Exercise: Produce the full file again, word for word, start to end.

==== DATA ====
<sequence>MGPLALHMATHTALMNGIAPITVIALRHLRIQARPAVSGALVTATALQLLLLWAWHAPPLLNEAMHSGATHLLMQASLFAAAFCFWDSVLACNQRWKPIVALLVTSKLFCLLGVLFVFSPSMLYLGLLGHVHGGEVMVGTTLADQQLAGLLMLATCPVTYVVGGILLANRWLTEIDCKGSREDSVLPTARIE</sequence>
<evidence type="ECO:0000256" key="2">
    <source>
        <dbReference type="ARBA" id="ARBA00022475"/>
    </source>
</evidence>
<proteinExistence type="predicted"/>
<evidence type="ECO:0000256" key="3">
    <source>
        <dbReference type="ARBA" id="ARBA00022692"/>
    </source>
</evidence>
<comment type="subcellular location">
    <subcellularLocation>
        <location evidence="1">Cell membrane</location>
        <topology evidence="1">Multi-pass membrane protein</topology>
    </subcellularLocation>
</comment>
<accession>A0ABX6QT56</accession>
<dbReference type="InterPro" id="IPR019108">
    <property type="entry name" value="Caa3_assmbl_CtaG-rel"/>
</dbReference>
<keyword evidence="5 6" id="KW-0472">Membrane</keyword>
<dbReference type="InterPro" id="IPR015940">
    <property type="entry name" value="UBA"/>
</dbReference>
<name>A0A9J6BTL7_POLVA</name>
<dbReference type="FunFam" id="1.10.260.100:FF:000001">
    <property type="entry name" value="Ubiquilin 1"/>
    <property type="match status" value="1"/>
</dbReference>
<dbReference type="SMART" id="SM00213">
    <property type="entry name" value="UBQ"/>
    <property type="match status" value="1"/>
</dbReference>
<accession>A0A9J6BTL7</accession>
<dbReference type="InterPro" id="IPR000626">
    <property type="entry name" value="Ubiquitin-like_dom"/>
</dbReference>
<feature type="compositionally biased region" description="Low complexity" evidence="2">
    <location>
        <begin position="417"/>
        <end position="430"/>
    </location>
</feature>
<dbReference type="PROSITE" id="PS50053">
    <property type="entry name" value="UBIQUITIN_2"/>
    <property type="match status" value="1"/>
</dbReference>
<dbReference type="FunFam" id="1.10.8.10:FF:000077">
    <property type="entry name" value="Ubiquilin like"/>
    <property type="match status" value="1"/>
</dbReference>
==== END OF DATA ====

<sequence>MGPLALHMATHTALMNGIAPITVIALRHLRIQARPAVSGALVTATALQLLLLWAWHAPPLLNEAMHSGATHLLMQASLFAAAFCFWDSVLACNQRWKPIVALLVTSKLFCLLGVLFVFSPSMLYLGLLGHVHGGEVMVGTTLADQQLAGLLMLATCPVTYVVGGILLANRWLTEIDCKGSREDSVLPTARIE</sequence>
<evidence type="ECO:0000256" key="2">
    <source>
        <dbReference type="ARBA" id="ARBA00022475"/>
    </source>
</evidence>
<proteinExistence type="predicted"/>
<evidence type="ECO:0000256" key="3">
    <source>
        <dbReference type="ARBA" id="ARBA00022692"/>
    </source>
</evidence>
<comment type="subcellular location">
    <subcellularLocation>
        <location evidence="1">Cell membrane</location>
        <topology evidence="1">Multi-pass membrane protein</topology>
    </subcellularLocation>
</comment>
<accession>A0ABX6QT56</accession>
<dbReference type="InterPro" id="IPR019108">
    <property type="entry name" value="Caa3_assmbl_CtaG-rel"/>
</dbReference>
<keyword evidence="5 6" id="KW-0472">Membrane</keyword>
<dbReference type="InterPro" id="IPR015940">
    <property type="entry name" value="UBA"/>
</dbReference>
<name>A0A9J6BTL7_POLVA</name>
<dbReference type="FunFam" id="1.10.260.100:FF:000001">
    <property type="entry name" value="Ubiquilin 1"/>
    <property type="match status" value="1"/>
</dbReference>
<dbReference type="SMART" id="SM00213">
    <property type="entry name" value="UBQ"/>
    <property type="match status" value="1"/>
</dbReference>
<accession>A0A9J6BTL7</accession>
<dbReference type="InterPro" id="IPR000626">
    <property type="entry name" value="Ubiquitin-like_dom"/>
</dbReference>
<feature type="compositionally biased region" description="Low complexity" evidence="2">
    <location>
        <begin position="417"/>
        <end position="430"/>
    </location>
</feature>
<dbReference type="PROSITE" id="PS50053">
    <property type="entry name" value="UBIQUITIN_2"/>
    <property type="match status" value="1"/>
</dbReference>
<dbReference type="FunFam" id="1.10.8.10:FF:000077">
    <property type="entry name" value="Ubiquilin like"/>
    <property type="match status" value="1"/>
</dbReference>